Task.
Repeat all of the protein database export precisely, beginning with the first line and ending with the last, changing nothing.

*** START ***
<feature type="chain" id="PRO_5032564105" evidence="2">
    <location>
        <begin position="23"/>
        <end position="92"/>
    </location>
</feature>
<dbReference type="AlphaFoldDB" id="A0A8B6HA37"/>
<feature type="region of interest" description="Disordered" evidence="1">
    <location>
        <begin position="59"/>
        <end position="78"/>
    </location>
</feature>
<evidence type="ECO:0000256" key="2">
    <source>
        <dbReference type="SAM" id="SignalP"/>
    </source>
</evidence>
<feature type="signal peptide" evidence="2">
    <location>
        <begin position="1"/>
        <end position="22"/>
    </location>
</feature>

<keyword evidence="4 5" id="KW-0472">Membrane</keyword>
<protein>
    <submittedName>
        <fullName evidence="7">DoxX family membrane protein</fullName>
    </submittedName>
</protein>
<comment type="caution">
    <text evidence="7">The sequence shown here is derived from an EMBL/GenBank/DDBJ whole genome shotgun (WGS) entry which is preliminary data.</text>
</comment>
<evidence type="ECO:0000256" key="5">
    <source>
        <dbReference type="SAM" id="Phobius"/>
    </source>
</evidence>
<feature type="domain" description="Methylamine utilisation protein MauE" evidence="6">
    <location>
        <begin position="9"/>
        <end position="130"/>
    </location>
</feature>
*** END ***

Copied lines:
<feature type="chain" id="PRO_5032564105" evidence="2">
    <location>
        <begin position="23"/>
        <end position="92"/>
    </location>
</feature>
<dbReference type="AlphaFoldDB" id="A0A8B6HA37"/>
<feature type="region of interest" description="Disordered" evidence="1">
    <location>
        <begin position="59"/>
        <end position="78"/>
    </location>
</feature>
<evidence type="ECO:0000256" key="2">
    <source>
        <dbReference type="SAM" id="SignalP"/>
    </source>
</evidence>
<feature type="signal peptide" evidence="2">
    <location>
        <begin position="1"/>
        <end position="22"/>
    </location>
</feature>

<keyword evidence="4 5" id="KW-0472">Membrane</keyword>
<protein>
    <submittedName>
        <fullName evidence="7">DoxX family membrane protein</fullName>
    </submittedName>
</protein>
<comment type="caution">
    <text evidence="7">The sequence shown here is derived from an EMBL/GenBank/DDBJ whole genome shotgun (WGS) entry which is preliminary data.</text>
</comment>
<evidence type="ECO:0000256" key="5">
    <source>
        <dbReference type="SAM" id="Phobius"/>
    </source>
</evidence>
<feature type="domain" description="Methylamine utilisation protein MauE" evidence="6">
    <location>
        <begin position="9"/>
        <end position="130"/>
    </location>
</feature>